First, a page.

There are still two more days of Art New York at Pier 94! If you have not yet visited us at booth B203, make sure to stop by before 8 pm tonight, or 6 pm tomorrow, EST. We are featuring the work of some amazing artists, four of which physically construct what they photograph. Their processes span elaborate set design, painstaking digital collage, and arranged found materials.
In 2014, Bonet embarked on her second ongoing project, Stray Light, which looks at the anonymity of people in their homes at night. The artist photographs once the sun sets, capturing the colorful glows from hotel and apartment windows. Back in her studio, she carefully constructs each image from multiple photographs, transforming the urban cityscape into a constellation, as the mind tries to organize the information presented. Ultimately, the viewer is left dazzled by the glow emanating from windows that fill the city skies, much like the stars do on a clear night, far away from the lights of an urban landscape.
For more than twenty years, Laurent Millet has channeled his innate curiosity to create photographs that question the way objects appear within space and time. Citing R. Buckminster Fuller and Denis Diderot among his influences, Millet creates an artistic vocabulary through metal wire, vineyard posts and barrel hoops – objects prevalent in the coastal town of France in which he resides. His 1997 series, Petites Machines Littorales, addressed his surroundings, as he transformed the sea into a place for scientific experimentation, creating contraptions that suggest a way to measure water or listen to fish. These “machines” invite curiosity and questions, much like a child experimenting in a science lab.
In his 2000 series Les Cabanes, Millet continues to build structures in the water, yet this time they appear to be bridges, ladders, architectural pieces and fences, suggesting a relationship between water and sky. The 2002 series, La Chasse, features objects that could be used to trap, to capture that which is hard to contain. And finally, in his 2014/15 series, Somnium, the artist photographed himself with geometric objects, polyhedra, that he fabricated. These images seem paranormal yet familiar, as the artist engages with objects hovering in the air, recording his encounter.
Robert & Shana ParkeHarrison
Much has been written about Robert & Shana ParkeHarrison, the husband and wife duo who met as students in New Mexico. She was studying dance and metalsmithing, while he was focused on photography. Within a few years of graduating, they gained instant recognition for their collaborative works that presented constructed and choreographed scenarios about mans effect on the landscape.
Creating a genre unique within the photo world, the ParkeHarrisons construct fantasies in the guise of environmental performances for their Everyman – a man dressed in a black suit and starched white shirt – who interacts with the earths landscape. Tapping into their surreal imagination, the artists combine elaborate sets (which can take months to construct) and an impeccable sense of wit and irony, to address issues about the earth and mankind’s responsibility to heal the damage he has done to its landscape.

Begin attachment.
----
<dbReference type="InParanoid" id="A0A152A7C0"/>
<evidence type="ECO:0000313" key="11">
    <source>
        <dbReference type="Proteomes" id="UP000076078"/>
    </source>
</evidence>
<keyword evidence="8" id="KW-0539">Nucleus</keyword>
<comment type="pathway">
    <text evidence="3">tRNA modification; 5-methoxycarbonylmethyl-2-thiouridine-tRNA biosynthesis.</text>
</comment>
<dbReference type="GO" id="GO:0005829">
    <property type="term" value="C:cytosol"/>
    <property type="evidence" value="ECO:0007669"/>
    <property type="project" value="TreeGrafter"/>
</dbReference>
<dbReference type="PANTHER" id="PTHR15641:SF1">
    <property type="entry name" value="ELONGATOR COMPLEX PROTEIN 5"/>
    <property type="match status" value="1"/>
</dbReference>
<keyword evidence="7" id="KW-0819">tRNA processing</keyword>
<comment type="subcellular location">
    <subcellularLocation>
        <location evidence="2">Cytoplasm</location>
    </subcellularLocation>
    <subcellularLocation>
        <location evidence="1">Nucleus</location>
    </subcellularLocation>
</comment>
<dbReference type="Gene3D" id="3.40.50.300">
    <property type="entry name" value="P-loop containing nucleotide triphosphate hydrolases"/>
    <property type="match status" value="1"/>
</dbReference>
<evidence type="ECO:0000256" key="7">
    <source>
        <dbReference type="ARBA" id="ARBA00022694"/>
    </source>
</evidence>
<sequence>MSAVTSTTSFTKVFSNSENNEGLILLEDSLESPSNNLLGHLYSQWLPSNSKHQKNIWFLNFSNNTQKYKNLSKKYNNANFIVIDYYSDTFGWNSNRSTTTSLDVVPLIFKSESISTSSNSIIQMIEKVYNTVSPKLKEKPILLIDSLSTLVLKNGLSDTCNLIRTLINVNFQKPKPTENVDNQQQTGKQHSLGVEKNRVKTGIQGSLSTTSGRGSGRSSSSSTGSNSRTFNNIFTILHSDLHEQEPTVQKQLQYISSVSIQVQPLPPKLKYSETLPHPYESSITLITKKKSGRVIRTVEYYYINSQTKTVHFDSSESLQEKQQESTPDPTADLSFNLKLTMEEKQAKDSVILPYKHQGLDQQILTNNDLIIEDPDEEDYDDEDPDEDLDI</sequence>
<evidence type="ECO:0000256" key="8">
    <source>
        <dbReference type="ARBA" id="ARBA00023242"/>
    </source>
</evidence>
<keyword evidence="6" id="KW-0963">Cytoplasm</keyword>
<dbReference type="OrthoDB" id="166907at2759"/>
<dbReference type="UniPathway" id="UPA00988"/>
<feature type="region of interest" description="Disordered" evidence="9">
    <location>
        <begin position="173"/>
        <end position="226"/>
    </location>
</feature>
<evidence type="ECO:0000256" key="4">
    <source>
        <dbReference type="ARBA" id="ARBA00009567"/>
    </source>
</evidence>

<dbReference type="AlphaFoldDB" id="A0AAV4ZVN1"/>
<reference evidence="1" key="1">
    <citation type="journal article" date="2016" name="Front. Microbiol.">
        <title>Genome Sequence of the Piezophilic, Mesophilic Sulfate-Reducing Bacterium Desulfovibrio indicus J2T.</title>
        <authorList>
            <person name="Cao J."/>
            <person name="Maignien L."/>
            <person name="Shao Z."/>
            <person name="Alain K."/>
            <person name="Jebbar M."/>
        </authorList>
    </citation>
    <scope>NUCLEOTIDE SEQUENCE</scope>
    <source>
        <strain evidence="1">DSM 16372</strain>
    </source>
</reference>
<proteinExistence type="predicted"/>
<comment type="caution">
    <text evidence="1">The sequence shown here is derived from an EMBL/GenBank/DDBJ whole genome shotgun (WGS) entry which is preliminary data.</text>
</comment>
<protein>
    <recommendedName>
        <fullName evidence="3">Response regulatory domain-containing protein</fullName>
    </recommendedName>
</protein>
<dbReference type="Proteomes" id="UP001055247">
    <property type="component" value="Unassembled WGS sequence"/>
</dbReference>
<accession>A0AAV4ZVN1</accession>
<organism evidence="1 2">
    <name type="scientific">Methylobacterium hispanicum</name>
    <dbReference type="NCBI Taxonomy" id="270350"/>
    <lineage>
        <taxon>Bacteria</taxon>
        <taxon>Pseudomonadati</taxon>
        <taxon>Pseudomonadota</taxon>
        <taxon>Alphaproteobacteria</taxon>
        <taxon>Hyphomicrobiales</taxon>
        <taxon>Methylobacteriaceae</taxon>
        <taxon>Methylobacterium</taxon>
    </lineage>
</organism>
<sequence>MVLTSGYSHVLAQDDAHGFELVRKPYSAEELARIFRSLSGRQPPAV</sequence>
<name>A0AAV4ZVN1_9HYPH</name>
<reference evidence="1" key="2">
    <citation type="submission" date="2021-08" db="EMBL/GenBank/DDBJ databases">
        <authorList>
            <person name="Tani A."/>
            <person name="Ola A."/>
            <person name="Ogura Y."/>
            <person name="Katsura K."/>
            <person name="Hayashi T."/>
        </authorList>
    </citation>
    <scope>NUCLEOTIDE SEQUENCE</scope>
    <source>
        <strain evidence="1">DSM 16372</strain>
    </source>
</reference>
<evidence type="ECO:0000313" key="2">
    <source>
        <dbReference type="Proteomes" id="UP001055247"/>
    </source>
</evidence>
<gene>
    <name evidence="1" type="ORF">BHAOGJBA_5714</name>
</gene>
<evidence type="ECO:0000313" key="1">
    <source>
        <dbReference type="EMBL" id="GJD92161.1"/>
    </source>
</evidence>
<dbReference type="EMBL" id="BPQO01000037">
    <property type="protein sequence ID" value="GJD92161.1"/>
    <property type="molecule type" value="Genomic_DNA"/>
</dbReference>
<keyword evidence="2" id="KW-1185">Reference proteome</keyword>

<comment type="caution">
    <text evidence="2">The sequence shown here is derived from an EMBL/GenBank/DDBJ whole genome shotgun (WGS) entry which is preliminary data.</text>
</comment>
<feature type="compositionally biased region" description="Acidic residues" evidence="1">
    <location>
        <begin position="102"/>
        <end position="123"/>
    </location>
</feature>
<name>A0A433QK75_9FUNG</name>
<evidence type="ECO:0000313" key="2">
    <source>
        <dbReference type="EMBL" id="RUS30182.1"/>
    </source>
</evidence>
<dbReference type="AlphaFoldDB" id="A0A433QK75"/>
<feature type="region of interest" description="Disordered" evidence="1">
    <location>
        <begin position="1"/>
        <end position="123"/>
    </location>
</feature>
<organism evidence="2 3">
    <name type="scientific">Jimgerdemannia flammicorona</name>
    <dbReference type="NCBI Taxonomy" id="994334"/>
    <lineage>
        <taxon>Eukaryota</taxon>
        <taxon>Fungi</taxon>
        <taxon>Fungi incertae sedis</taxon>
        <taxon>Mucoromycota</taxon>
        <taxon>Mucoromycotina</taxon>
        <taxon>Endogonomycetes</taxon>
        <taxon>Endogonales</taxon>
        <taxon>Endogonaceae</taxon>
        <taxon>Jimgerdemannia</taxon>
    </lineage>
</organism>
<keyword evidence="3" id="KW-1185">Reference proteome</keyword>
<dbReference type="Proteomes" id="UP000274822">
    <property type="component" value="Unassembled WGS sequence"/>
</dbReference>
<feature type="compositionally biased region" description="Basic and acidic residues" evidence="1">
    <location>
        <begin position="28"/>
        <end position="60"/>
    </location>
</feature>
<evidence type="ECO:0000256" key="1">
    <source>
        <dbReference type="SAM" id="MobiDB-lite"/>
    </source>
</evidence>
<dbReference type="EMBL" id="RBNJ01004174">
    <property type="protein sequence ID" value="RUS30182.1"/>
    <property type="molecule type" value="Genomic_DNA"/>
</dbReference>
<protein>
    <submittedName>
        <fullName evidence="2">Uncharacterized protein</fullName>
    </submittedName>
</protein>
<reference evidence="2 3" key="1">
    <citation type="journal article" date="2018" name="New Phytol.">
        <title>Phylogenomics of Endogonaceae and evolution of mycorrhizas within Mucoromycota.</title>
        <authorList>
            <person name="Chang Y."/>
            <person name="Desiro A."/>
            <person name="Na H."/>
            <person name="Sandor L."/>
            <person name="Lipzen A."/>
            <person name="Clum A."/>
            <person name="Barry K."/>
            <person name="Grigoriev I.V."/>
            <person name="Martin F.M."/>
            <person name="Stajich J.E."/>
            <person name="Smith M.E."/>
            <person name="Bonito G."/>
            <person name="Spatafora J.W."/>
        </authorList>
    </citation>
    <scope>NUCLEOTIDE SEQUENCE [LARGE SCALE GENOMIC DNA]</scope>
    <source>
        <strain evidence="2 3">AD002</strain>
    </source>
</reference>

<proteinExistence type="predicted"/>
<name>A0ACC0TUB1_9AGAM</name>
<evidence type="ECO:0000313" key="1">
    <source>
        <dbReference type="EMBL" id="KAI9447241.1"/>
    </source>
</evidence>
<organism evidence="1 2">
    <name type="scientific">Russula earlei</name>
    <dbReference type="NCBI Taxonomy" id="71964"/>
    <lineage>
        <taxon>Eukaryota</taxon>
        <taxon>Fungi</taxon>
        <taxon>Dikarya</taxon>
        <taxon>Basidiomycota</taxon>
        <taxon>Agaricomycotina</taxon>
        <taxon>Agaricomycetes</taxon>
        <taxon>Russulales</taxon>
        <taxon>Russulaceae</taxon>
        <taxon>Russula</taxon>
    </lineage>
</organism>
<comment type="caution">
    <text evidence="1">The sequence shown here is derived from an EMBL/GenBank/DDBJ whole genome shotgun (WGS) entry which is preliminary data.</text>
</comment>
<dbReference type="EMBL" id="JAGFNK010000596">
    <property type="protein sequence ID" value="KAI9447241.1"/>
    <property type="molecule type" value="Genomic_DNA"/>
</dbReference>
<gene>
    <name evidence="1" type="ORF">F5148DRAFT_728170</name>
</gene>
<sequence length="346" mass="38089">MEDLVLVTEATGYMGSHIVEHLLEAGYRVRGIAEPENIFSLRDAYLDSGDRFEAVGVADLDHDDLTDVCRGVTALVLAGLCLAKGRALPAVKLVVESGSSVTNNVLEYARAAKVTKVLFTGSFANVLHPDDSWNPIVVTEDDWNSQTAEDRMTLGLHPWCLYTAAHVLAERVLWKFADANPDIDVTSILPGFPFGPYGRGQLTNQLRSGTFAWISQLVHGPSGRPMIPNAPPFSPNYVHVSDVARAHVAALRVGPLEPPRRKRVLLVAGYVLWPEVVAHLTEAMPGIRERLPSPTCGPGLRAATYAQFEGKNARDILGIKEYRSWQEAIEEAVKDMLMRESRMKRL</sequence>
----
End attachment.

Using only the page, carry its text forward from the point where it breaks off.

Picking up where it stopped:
Their newest series, Precipice, combines their love of theater and performance. In each image, we see a man bearing witness to his own desires and struggles. By creating environments specifically to photograph, the artists address issues about the earth and our responsibility to heal the damage we’ve created, while investigating the human condition. This ideology has remained a constant, and is why they are so greatly admired. As the artists state: “The stage offers endless narrative possibilities and favors contradictions – hope and despair, desire and failure… to explore the fragile human condition, and the overarching shadow of environmental destruction. Perhaps the only true hope for our world and our human spirit rests in our ability to imagine.”
Gregory Scott has always blurred the lines between painting and photography. In 2008, upon receiving a Master of Fine Art from Indiana University, Gregory Scott stunned the art world with his mixed-media video works that combined installation, photography, performance, video and painting. As more and more artists blur the lines between medias, Scott has taken the idea to a whole new level, presenting video-based wall pieces that are humorous and poignant, contemplative yet accessible.
Gregory Scott builds sets in his studio that serve as his subject. In these sets, he records himself performing a variety of scenarios that are then edited into 6-10 minute videos. The sets are then photographed, and the resulting wall piece is a mounted photograph with a cut out for a monitor on which a video plays, and a painted element appears on the photographic surface. In each video, he shows how he constructed the set that he photographed, breaking down the barrier between maker and viewer. All of the hardware is attached to the inside of the frame, making his works self-contained.
Click here to see a complete list of all our featured artists.
Art New York presented by Art Miami
Thursday, May 4 through Saturday, May 6
2:00 pm – 8:00 pm
Sunday, May 7
12:00 pm – 6:00 pm
#ArtNewYork #Pier94 @edelmangallery
Download a complimentary pass here.